10. @@roadrunner84 I would be more than interested in low power, from a learning perpective. I think I have a few other things to learn first, before implementing low power modes would make much sense to me. However, if you presented a lecture, others might become more interested than they appear to be.
  11. ***Moderator(s)*** ***If any of the following is off-topic or inappropriate, please feel free to remove any offending text but please do not remove the portions that are acceptable.*** --- I'd be willing to donate a couple of New In Box 430G2 v1.5 launchpads (including the 2452 and 2553 chips) to anyone in the United States that is willing to present a tutorial but is short on available MCUs. The 'presenter' would be welcome to keep the launchpad or pass it on to somebody else. I offer these because there are some very savvy people out there that might lack the hardware but posess the wetware. I lack the wetware but have some surplus hardware. I would be happy to learn anything from a well presented tutorial. Particularly for me: I2C (and SPI), Shift Registers, and writing to EPROM and FLASH have been insurmountable - due to not being able to see any demontrated examples presented in a manner I can relate to. I am completely lost with Code Composer Studio, so a bit of that would help me (and probably quite a few others). Sometimes, I am confused by some of what I find in the data sheets (when I began working with MCUs, data sheets were very aggravating). Possibly somebody who can give a presentation on how to actually USE the contents of a data sheet (in general) might receive the gratitude of a few n00bz. If a pool were available for me (and maybe others) to donate a $$$ tip of a small amount, I would drop a few bucks in the 'Tip Jar' from time to time.
  12. All of the items listed in the first post are still available.
  13. I went through that workshop many months ago. After completion, I was worse off than when I began it. I was confused, frustrated, and annoyed.The use of CCS may not have been the best choice for the workshop. I gave up on CCS after 3 months of making ZERO progress with it, and went back to Energia 100%. Something more topical and simplified would be a big help. Small specific tutorials for those of us truly "Getting Started" would likely be welcomed by at least a few of us. I believe a "Getting Started" workshop should begin with beginners in mind. Otherwise, it isn't really "Getting Started" - it's more of a retrospective repeat lesson, to be visited after the subject has been learned. The workshop located at the link you provided presumes the viewer already knows quite a bit about the hardware and the syntax of the coding. I could see that workshop being more appropriate for persons who already have a grasp of basic concepts pertaining *specifically* to {CCS and the LaunchPad}. Perhaps not very useful to some of us with less pre-established background in this particular combination of hardware and programming tool. Some of us understand coding - from prior experience with something other than CCS and/or with different target hardware, while some may not know anything at all about CCS or the hardware. I still can't get anything based on CCS to run - except 'monkey pasting' their examples and blindly following the given instructions. For me, there was absolutely no comprehension of how the results related to the code. If there were other "Getting Started" tutorials or videos that were more 'education' oriented and less 'infomercial' influenced, I would certainly be interested in having a look.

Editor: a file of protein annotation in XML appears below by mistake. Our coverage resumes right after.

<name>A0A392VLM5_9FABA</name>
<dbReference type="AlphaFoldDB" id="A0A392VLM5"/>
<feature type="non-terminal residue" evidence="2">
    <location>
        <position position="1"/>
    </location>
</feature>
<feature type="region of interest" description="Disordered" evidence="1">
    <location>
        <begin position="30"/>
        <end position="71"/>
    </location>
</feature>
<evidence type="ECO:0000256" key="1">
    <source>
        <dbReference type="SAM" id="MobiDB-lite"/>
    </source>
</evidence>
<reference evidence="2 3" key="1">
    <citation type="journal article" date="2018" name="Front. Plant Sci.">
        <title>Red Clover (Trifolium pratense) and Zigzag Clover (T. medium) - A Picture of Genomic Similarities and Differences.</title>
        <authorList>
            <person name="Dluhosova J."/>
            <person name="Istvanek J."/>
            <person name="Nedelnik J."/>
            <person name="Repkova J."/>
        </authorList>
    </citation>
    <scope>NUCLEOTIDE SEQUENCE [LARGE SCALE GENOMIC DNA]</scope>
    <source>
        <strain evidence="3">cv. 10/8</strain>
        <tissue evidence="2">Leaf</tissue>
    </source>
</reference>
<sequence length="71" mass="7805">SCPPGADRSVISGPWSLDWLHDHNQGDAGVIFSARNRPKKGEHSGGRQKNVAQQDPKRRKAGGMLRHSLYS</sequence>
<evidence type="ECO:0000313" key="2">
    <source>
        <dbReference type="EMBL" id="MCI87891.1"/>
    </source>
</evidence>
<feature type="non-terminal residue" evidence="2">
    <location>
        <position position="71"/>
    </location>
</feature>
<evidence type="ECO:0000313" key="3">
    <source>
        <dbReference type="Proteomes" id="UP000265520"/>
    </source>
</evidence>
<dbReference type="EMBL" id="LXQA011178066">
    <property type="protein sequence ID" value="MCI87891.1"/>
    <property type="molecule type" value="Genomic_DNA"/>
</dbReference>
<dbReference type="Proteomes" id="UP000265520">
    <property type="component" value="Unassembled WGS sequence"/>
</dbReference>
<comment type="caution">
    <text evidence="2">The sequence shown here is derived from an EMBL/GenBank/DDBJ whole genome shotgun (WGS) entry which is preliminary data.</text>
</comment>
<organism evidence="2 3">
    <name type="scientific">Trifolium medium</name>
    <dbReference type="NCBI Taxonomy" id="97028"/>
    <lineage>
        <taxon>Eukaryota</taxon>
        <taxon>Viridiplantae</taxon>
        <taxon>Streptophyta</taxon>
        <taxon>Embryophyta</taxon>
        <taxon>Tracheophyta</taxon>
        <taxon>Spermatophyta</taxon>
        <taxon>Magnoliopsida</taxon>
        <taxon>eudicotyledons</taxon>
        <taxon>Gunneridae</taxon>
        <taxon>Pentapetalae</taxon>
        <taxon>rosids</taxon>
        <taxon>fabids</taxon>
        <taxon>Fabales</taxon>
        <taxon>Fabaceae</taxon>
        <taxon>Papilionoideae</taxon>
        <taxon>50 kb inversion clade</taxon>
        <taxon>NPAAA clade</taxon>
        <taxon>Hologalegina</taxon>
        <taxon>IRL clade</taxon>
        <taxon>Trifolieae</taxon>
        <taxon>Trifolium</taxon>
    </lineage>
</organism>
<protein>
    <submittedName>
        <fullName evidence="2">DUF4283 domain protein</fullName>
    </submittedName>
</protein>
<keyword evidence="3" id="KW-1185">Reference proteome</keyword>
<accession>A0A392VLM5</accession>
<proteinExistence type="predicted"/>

14. I looked up that PIR you mentioned. Thank you for that tip!